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Personalization – yes, but… An analysis of campaign coverage in Germany and Austria (1949-2006).

Open Panel

Abstract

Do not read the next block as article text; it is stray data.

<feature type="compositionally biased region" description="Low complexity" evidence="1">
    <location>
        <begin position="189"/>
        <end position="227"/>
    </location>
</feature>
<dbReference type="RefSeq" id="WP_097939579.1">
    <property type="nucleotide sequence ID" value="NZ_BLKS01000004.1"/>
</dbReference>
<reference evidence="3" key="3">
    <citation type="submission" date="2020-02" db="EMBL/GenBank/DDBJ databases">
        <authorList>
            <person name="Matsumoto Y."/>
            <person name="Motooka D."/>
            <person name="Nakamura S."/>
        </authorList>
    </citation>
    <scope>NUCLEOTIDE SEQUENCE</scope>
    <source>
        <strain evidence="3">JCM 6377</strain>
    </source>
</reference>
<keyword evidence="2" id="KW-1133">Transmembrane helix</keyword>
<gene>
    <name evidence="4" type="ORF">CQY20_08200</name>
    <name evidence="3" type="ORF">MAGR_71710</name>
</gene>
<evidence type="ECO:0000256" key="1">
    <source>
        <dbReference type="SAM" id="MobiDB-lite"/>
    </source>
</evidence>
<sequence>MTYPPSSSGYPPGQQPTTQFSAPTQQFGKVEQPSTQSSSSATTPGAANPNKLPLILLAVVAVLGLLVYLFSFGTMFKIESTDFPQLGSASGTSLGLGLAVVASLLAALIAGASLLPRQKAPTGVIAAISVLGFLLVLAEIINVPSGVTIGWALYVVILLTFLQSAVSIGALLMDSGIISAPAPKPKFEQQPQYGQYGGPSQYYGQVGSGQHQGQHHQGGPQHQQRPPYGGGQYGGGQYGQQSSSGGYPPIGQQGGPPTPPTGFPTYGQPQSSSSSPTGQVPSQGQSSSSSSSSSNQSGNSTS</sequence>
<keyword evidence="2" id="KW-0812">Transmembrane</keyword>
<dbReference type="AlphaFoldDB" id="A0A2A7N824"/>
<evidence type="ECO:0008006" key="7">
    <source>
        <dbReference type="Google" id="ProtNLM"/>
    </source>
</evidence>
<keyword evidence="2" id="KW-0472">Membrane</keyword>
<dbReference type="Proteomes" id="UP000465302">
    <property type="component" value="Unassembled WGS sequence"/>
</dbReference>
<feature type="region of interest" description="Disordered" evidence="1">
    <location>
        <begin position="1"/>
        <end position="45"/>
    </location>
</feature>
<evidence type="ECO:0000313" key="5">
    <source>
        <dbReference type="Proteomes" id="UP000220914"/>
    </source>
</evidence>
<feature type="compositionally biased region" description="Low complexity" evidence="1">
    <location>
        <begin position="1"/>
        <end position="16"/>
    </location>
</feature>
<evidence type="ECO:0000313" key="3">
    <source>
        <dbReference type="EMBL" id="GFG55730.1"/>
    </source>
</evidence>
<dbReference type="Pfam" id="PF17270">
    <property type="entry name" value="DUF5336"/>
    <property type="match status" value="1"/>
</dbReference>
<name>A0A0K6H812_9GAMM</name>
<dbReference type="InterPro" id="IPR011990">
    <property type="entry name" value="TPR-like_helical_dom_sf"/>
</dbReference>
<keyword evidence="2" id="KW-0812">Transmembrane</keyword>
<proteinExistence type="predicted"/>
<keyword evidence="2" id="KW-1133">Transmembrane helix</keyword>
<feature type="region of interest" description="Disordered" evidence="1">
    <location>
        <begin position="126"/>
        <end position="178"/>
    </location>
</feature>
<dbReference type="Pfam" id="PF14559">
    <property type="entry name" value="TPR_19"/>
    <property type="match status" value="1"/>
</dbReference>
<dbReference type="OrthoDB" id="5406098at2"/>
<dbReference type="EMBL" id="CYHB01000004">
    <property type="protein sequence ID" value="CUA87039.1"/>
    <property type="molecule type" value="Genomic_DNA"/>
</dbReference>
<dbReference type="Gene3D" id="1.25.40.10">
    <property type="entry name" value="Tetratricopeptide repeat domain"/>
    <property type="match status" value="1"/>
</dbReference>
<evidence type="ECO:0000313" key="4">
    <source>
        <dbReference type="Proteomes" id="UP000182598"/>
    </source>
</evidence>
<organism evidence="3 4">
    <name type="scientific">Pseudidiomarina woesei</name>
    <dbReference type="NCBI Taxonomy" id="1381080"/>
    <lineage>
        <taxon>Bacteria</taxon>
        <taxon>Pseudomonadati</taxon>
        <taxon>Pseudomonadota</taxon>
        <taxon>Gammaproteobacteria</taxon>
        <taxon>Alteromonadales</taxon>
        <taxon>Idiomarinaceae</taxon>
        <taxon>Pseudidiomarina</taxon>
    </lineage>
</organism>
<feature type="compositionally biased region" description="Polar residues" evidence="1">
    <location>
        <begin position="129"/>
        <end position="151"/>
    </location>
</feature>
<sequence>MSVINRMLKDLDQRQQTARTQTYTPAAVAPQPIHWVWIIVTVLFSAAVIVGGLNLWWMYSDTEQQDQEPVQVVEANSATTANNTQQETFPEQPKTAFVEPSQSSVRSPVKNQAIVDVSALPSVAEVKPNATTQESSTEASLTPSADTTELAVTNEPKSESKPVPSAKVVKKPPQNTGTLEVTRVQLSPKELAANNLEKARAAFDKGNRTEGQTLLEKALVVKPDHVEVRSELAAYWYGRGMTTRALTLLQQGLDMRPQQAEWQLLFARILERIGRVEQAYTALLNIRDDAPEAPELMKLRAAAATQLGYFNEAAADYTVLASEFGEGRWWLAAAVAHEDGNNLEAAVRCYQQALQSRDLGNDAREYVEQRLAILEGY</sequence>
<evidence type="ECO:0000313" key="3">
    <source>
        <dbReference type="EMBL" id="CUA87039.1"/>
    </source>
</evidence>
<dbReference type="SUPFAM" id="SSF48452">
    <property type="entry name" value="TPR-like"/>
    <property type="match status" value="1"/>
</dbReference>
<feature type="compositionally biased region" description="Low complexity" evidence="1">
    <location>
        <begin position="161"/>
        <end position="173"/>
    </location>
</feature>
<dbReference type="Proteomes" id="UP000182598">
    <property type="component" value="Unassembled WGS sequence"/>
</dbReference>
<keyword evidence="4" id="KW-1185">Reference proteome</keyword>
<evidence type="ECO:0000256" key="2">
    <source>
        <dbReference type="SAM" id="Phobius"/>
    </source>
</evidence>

Personalization describes a growing importance of politicians and their personal characteristics for politics, media, and the electorate. With campaign coverage in mind, it is often assumed that personalization in Western democracies has generally increased during the last decades, although this tendency is modified by differences between national political communication systems. However, to what extent this applies still remains under-researched. Only cross-national and, at the same time, longitudinal comparisons can substantiate or refute these assumptions. Up to now, there are only few empirical tests combining both comparative perspectives – and evidence is mixed. The current study attempts to close this research gap. In a most similar systems design, it employs a quantitative content analysis of campaign coverage of seven German and Austrian national elite newspapers from 1949 to 2006. Personalization is conceptualized as a multidimensional phenomenon and therefore operationalized by a set of indicators (e.g., appearance of candidates, evaluation criteria, and illustrations). The influence of structural factors in divergent political, media, and journalistic systems, just as of short-term factors is investigated. The study finds that campaign coverage in Germany and Austria is generally characterized by a similar degree of personalization. At the same time, the results point to an increasing personalization in both countries over time – across different indicators. However, the growing personalization is not a strictly linear trend, but is rather refracted by structural as well as recurring short-term factors. Among them are the decline of consociationalism, snap elections, personalization of election campaigns, a strong market position of tabloids, and TV debates.